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Offline tom66

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Re: A High-Performance Open Source Oscilloscope: development log & future ideas
« Reply #12 on: November 16, 2020, 01:18:52 pm »
My concept for modularity is to keep it very simple.  The AFE board will essentially be the HMCAD15xx ADC plus the necessary analog front end hardware and the 1GHz clock.
 
Then the ADC interfaces with n LVDS pairs going into the Zynq. If I put the 484 ball Zynq on the next board, then I have the capacity for a large number of LVDS pairs. 

The modules could be double-wide,  i.e. a 4 channel AFE,  or single-wide,  i.e. a 2 channel AFE  and you could then use some arbitrary other module in the second slot.  The bitstream and software would be written to be as flexible as possible, although it is possible that not all modular configurations will be allowable.  (For instance it might not be possible to have two output modules at once;  the limits would need to be defined.)

For instance, you could have a spectrum analyser front end that contains the RF mixers, filters and ADC, and the software on the Zynq just drives the LO/PLL over SPI to sweep, and performs an FFT on the resulting data.  The module is different - but gathering the data over a high speed digital link is a common factor.

The modules would also be able to share clocks or run on independent clock sources.  The main board could provide a 10MHz reference (which could also be externally provided or outputted) and the PLLs on the respective boards would then generate the necessary sampling clock.

The bandwidth of this interface is less critical than it sounds,  for 8Gbit/s ADC (1GSa/s 8-bit) then just 10 LVDS pairs are needed.  A modern FPGA has 20+ on a single bank and on the Xilinx 7 series parts, each has an independent ISEREDESE2/OSERDESE2 which means you can deserialise and serialise as needed on the fly on each pin.   There are routing and timing considerations but I've not had an issue with the current block running at 125MHz,  I think I might run into issues trying to get it above 200MHz with a standard -3 grade part.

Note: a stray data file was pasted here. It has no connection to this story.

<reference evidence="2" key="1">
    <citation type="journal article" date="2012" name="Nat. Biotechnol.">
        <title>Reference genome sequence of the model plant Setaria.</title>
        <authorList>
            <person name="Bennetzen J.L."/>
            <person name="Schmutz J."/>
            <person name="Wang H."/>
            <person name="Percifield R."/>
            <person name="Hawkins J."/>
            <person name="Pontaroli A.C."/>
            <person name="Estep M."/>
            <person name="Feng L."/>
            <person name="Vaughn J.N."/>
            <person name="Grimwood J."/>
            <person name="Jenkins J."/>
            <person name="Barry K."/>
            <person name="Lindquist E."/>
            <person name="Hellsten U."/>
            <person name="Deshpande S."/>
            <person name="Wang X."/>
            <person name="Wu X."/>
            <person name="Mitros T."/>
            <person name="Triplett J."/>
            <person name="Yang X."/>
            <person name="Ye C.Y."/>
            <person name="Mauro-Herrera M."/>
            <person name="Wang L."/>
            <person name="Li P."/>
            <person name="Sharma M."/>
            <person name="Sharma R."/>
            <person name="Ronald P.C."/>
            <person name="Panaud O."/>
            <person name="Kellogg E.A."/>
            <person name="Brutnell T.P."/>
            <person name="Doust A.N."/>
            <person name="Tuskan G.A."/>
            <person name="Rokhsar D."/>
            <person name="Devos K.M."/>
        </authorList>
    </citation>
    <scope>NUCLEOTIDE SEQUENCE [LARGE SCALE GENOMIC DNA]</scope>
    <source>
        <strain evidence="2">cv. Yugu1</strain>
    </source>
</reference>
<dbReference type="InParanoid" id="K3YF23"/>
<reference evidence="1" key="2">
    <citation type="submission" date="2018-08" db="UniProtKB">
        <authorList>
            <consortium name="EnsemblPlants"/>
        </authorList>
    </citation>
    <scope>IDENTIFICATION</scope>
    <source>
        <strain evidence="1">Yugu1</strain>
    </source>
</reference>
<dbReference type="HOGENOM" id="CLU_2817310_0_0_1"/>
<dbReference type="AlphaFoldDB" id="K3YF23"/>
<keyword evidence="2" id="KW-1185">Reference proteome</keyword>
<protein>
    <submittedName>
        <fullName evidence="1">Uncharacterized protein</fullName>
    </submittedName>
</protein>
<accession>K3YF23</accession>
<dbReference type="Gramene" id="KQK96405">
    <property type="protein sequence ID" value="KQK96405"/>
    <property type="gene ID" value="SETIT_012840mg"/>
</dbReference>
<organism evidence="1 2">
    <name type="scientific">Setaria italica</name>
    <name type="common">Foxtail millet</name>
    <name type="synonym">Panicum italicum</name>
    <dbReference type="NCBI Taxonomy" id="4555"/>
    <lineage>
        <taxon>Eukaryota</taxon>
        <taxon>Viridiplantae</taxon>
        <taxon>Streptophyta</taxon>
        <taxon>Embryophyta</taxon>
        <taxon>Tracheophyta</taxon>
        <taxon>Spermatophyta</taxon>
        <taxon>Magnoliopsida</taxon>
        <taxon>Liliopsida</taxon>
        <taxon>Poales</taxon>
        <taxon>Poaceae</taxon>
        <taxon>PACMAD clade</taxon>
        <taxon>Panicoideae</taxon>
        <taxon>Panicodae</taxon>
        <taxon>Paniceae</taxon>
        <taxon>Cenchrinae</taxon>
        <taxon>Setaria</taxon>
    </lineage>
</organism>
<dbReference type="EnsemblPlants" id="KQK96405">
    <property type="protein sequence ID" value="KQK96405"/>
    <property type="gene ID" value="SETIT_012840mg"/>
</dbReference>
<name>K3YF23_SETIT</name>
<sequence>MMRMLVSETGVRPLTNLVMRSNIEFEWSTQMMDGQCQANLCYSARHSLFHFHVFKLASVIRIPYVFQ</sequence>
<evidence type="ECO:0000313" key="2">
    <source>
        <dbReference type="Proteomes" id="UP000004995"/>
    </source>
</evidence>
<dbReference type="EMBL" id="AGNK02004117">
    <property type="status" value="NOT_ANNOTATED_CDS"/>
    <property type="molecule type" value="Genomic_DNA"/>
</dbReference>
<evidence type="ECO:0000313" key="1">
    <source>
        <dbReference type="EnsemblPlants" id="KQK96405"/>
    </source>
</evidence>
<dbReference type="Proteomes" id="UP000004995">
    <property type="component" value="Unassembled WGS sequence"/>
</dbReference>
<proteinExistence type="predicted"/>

My unfinished modularity proposal is here:
https://docs.google.com/spreadsheets/d/1hpS83vqnude4Z6Bsa2l4NRGaMY8nclvE8eZ_bKncBDo/edit?usp=sharing

So the idea is that most of the modules are dumb but we have a SPI interface if needed for smarter module interfacing,  which allows e.g. an MCU on the module to control attenuation settings.

The MCU could communicate, via a defined standard, what its capabilities are. If the instrument doesn't have the software it needs, then it can pick that up over the internet via Wi-Fi or ethernet or from a USB stick.

One other route I have is to use a 4-lane CSI module as the Pi does support that on the CM3/CM4.  This doubles available transfer bandwidth.  I do need to give PCI-e a good thought though because it allows bidirectional transfer - the current solution is purely unidirectional.